We are starting to hear the communities think about "opening back up" after the first wave of extreme social distancing comes to a close. Employers have furloughed and laid off staff, and they are already thinking through who would be best to bring back on full time, part time, and who is a permanent departure from the team.
One manufacturer that we spoke to had 110 production employees in their factory pre-COVID. In April that was down to 60. Now, they have 35 production employees. Almost 70% of their workforce is no longer employed.
We can assume that companies retained their top performers and best employees on staff, or that they are slated to come back to full time status as soon as possible when the doors open.
After the obvious top performers are accounted for, how will companies decide on who else to bring back? The rating system for the middle 80% of employees is often difficult and subjective. Each area needs to bring back some of the middle 80%, but who and how many is the real question.
Companies are balancing 30 year tenured employees who have the perception of "coasting to retirement" with the 5-10 year tenured employees who are eager to still prove themselves. Determining who to bring back is no doubt a heated conversation in a lot of team rooms across the country.
We know that departments will bring back less staff than "ideal state" which means that work will need to be redistributed and new systems will need to be in place to hold the processes together in the absence of extra staffing. Each department will be looking at their critical jobs and reorganizing the work to not only comply with the new COVID safety regulations, but also with the fewer staffed areas and positions.
Employees who do come back will be happy for the opportunity to work, but they will be under stress to stay healthy for their families and perform well so that they can keep their job.
Employers who were struggling to find people 6 months ago are now going to have more choices over who to hire, shifting the balance of power from employees to employers.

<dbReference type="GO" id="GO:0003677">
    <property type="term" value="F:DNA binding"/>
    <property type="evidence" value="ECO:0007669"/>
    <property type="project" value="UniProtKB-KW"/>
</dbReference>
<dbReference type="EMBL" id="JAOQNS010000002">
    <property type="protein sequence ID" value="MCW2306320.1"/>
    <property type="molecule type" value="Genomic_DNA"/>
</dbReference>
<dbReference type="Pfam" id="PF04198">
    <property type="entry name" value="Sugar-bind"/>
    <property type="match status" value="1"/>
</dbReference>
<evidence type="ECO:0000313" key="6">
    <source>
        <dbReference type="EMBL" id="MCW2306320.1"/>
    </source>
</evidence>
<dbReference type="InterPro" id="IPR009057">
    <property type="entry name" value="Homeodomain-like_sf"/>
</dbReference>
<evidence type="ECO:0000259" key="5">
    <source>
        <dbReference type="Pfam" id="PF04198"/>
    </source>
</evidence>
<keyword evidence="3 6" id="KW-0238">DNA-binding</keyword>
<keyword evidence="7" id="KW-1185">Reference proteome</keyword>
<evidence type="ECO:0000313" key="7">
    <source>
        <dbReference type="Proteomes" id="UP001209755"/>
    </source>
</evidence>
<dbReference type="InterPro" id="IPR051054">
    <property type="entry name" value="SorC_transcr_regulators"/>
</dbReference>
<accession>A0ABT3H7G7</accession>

How do employers hold this new power and create positive atmospheres of employee engagement?
Employees will be more aware of their workplace performance and will want to demonstrate how much value they are adding to the company. They will be weary of too much face to face interaction, while recognizing the importance of a positive perception by their supervisors.
Digital tools will drive a big improvement in the marketplace, allowing for supervisors (and higher) to stay engaged in the work that is happening on the floor without being physically beside the people doing the work. Yes, I'm talking about digital factories, but that is already a trend and not 'new' news.
I'm really talking about a digital desk-less workforce. Employees on the factory floor that are connected to personal performance management systems to showcase their daily performance to employers.
Digital tools can be the fabric that streamlines communication between departments and between supervisors and employees.
This has been a problem for a long time in 1 mile sqft facilities where supervisors can't manage by walking around all day. The tools to solve this are often so focused on the machines, but the gap exists in human performance measurement. Humans who work in a factory and don't see leaders all day need a tool to help them stay connected and engaged with their leaders and peers.
The COVID crisis has imposed the same challenges on small factories that large factories see. Now managers can't be on site or be on the floor as much as they are used to. The "risk" to speak to employees face to face multiple times per day is just too great. So, how do you choose who to bring back to work as you are ramping up your operations?
The one thing we do know about the future is that "change" will be a part of it.
Do you have an employee who excels in adapting to new situations or environments? Think about the employees who are most flexible and willing to go "flow to the work" in any area of the business. The employees who are constantly learning new things and improving themselves have a growth mindset.
The employees with a growth mindset find setbacks to be challenges. They aren't always the "smartest" or most "naturally capable" people, but they work harder than most and appreciate the process of improvement.
Growth mindset is not a character trait, but rather an expression of the environment.
Think about a new toddler learning to walk. They fall down and get right back up and try again. They don't look at trips or slips as "failure," and they keep standing up and trying another time. We used to be those toddlers. Somewhere along the way we started to accept less risk for fear of failure. But if we look at our entire lives, we aren't homogenous risk takers.
Sometimes we continue to put effort and energy toward something without fear of failure. Other times we let a little obstacle slow us down for a long time.
Mindset is a function of your environment. If you create the environment of continuous change, focused adaptation, and on the job learning, you will point the mindset of the organization toward growth.